In a brilliant little scheme that uses technology to more directly marry supply with demand, the Greek ‘become a farmer’ scheme gives produce growers a guaranteed demand and gives buyers cheap fresh food. A good move considering their current predicament.

The Guardian reports on a new scheme run by Dimitris Koutsolioutsos at that lets investors rent patches of farmland from farmers, order what they want grown on it then have the produce delivered to them weekly within 24 hours of being harvested.

Koutsolioutsos says that he wants to disrupt the market by making a more direct connection between producer and consumer with the added benefit of reduced costs for all concerned.

On top of this, if the customer is away they can elect to have the food delivered to a charity instead. And if the estimated 70% saving is borne through then this would not hurt the consumer too much in the pocket.

To further bond the connection Koutsolioutsos also insists on investors visiting the land they will be renting out.

Just consider what normally happens to our food. It gets grown and sold to supermarkets at cut-throat prices. It is then transported to the shops where it is stored and displayed, possibly via other warehouses. That takes a lot of fuel, time and manpower. Then there’s the huge amount of food that is wasted by supermarkets, which is of course paid for by you the consumer.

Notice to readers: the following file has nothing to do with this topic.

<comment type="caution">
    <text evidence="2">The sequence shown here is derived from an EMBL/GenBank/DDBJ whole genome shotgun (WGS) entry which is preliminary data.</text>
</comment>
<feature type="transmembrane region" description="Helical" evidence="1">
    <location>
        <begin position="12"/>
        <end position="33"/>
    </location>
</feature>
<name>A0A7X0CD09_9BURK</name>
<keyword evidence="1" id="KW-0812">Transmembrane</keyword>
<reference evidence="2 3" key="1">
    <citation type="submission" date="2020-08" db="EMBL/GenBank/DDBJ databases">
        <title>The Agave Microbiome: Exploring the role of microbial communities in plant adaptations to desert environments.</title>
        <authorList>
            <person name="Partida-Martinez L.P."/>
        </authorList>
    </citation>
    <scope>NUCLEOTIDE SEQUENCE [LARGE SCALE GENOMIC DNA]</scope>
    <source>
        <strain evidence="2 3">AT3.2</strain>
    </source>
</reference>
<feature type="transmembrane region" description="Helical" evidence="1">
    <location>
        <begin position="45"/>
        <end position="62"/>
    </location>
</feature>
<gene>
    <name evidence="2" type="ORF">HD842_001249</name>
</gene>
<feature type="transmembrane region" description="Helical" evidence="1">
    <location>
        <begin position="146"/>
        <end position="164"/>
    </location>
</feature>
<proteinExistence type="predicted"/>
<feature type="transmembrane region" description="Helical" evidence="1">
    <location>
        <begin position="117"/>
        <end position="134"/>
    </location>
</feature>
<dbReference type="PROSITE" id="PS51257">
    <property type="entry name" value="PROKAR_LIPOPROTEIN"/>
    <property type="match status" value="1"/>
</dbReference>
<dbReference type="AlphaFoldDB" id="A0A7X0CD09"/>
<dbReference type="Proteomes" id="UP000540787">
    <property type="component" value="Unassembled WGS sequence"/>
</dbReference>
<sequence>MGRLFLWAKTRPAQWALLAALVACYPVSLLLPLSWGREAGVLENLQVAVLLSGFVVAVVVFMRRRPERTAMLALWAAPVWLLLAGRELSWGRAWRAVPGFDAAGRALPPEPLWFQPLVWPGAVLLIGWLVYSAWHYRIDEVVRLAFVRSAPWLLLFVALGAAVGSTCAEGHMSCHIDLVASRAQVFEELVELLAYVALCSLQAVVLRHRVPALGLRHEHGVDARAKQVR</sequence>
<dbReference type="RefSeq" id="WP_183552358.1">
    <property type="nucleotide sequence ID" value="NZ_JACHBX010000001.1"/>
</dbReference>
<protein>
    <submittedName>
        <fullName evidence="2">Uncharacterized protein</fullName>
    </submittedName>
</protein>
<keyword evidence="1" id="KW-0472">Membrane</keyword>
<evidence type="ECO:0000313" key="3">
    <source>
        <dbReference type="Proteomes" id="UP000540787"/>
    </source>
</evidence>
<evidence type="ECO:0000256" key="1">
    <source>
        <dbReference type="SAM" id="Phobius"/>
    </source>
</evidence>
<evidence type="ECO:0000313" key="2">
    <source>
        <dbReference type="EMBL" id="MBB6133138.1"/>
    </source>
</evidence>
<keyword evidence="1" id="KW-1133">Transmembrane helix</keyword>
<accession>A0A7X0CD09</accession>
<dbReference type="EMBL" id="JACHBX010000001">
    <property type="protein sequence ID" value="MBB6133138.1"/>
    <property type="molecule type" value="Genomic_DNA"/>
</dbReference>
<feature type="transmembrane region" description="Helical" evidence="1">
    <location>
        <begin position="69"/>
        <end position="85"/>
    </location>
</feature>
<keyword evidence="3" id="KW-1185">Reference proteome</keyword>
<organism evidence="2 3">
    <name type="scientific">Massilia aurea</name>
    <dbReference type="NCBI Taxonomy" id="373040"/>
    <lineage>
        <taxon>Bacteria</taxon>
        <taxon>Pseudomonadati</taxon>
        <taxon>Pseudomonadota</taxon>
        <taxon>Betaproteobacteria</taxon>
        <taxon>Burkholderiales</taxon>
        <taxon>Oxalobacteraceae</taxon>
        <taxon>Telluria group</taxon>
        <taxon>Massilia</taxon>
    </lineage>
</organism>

You then jump in the car and go to the supermarket taking up your time and costing you in fuel to buy the goods. As most people will get their fresh produce from supermarkets then these visits have to be quite frequent.

But if our fresh veg (and maybe other perishable goods) was delivered cheaply to our doors directly from the supplier with no other costs involved, then maybe we would only need to visit the supermarket once a month to stock up on packaged goods.

Savings for you and me. Is there an entrepreneur out there willing to give it a go in the UK?

Vegetables-By Biswarup Ganguly

Vegetables-By Biswarup Ganguly

Image by Biswarup Ganguly (Own work) [GFDL ( or CC-BY-3.0 (], via Wikimedia Commons-Yes we know it's from India not Greece!

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